I’ve never been one to swear… in fact, unless I truly can’t think of a more fitting rhyme in an otherwise light-hearted poem, I can’t say that I do at all. Every once in a while I’ll scare myself by having a dream where I uncontrollably scream a swear word at my mom (who, for the record, probably wouldn’t mind, in actuality). Yep. That’s me. The girl who’s so sensitive that “losing it” and “snapping” would mean swearing at someone. I really live on the edge, I tell you.
But there was a time, oh, maybe in late middle/early high school that I used a word much more discriminatory than a little dirty language. I used one that hurt people. You know word I mean- it starts with an r, and I won’t type it, let alone say it, these days. I don’t think I ever really “learned” or was educated on the sensitive meaning of that word, but at some point in high school, I put effort into cleaning up my language in general. Being that I didn’t really swear, I meant things like saying that things suck. It’s just not necessary, and it can drag people down. I want my words, all of them, to lift people up. The r-word, while I didn’t know it was offensive, certainly wasn’t lifting anyone up, so I dropped it.
As I got older and gained the self awareness (which, I must add, as I often do, that my self awareness does not really extend beyond the computer screen) to learn more about my nature and my ways, I have subsequently learned how truly hateful that word can be and how close to home it hits.
For example, on a funcitonal IQ test, I score about 70. This means that in daily life, I function like a person who has mild intellectual disability would. This means, in some cases, people might mistake me for such a person. I won’t go into detail, but it happens frequently (You went to college?! or You live alone?! or You drive?!).
Right or wrong, appropriate or not, services for people with ASD are frequently lumped together with services for people with ID. I intermix with these people. I see this as a good thing. I have so much to learn from them, as I do from all people.
So, when a “hot new movie” comes out and it uses the r-word and makes fun of people with Down Syndrome, yes, it hits close to home. And, who’s to say that in twenty years folks won’t be walking around saying, “Ew, don’t be so autistic.” It’s not a far stretch, people.
But I can’t really claim the offense as my own, can I? I won’t try. Hitting close to home is not hitting home, after all.
For that reason, I want to tell you about a guy I knew last year, a guy I went to respite with once or twice. I’ll call him Kevin. Because for Kevin, who doesn’t have the verbal ability to stand up to people who find it funny to laugh at him, this is home. I think that if the people at Universal Pictures met him, spent some time with him, their views would change.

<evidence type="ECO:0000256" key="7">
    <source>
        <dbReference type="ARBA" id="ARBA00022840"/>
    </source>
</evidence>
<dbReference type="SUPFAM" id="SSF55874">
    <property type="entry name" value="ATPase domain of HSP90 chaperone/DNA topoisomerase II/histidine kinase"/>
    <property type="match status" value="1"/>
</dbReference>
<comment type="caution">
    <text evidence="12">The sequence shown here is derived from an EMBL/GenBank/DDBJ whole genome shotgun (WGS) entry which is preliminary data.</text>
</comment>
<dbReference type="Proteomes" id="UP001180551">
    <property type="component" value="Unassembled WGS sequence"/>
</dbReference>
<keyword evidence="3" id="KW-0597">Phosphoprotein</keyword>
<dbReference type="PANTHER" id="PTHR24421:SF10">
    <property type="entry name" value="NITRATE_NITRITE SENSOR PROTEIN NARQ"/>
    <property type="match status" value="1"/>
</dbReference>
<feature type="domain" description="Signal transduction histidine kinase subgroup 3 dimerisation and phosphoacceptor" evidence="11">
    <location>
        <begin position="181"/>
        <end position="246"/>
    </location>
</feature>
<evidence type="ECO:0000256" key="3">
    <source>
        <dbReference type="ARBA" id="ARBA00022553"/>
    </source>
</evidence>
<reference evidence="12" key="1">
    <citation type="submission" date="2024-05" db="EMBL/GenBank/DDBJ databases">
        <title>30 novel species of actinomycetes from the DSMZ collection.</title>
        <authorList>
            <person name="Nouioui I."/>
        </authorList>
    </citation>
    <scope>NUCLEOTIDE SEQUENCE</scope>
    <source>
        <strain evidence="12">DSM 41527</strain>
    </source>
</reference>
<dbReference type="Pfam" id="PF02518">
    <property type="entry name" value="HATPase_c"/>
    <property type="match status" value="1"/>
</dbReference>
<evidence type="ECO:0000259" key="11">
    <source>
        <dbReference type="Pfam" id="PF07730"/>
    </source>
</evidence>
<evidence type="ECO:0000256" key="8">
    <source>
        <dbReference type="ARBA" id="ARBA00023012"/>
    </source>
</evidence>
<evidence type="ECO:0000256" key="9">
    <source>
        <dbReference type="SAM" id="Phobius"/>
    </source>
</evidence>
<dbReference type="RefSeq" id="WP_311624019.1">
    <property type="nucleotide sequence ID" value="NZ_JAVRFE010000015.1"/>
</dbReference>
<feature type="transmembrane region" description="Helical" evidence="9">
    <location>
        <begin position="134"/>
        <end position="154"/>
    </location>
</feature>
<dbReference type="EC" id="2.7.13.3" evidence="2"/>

Kevin is a guy in his 50s. He’s not teribly tall. He has brown hair, and being me, I don’t know what color his eyes are. At the time that I met Kevin, he was planning to move into one of the group homes run by the same organization that ran respite. Kevin has Down Syndrome, and he is also extremely hard of hearing.
Kevin had one primary love- the vacuum cleaner. He would vacuum all day if he could, even at six in the morning when I was trying to sleep! He could be redirected and never once got upset when he was told, “Not yet.” When he did get to vacuum, the only words I ever heard leave his mouth were “Kirby” and “happy.” For the next few days, it was “Kirby, happy” every few minutes, round the clock.
Kevin also liked to know the time and to drink tea and coffee. He actually talked staff into taking us to get pizza and ice cream, too, pretty much on his own.
The lesson I’ll never forget from Kevin is to be happy with who you are and what you’ve got, and stick with it. Don’t dwell on what you can’t have, and when things are tough, recall the good times, for they will come again.
So, Universal Pictures, don’t you think that if you had even a slice of the happiness people like Kevin have all the time, you would do better than to take stabs at people who are unable to defend themselves?
You see, you’ve got it backwards. You don’t laugh at him; learn from him.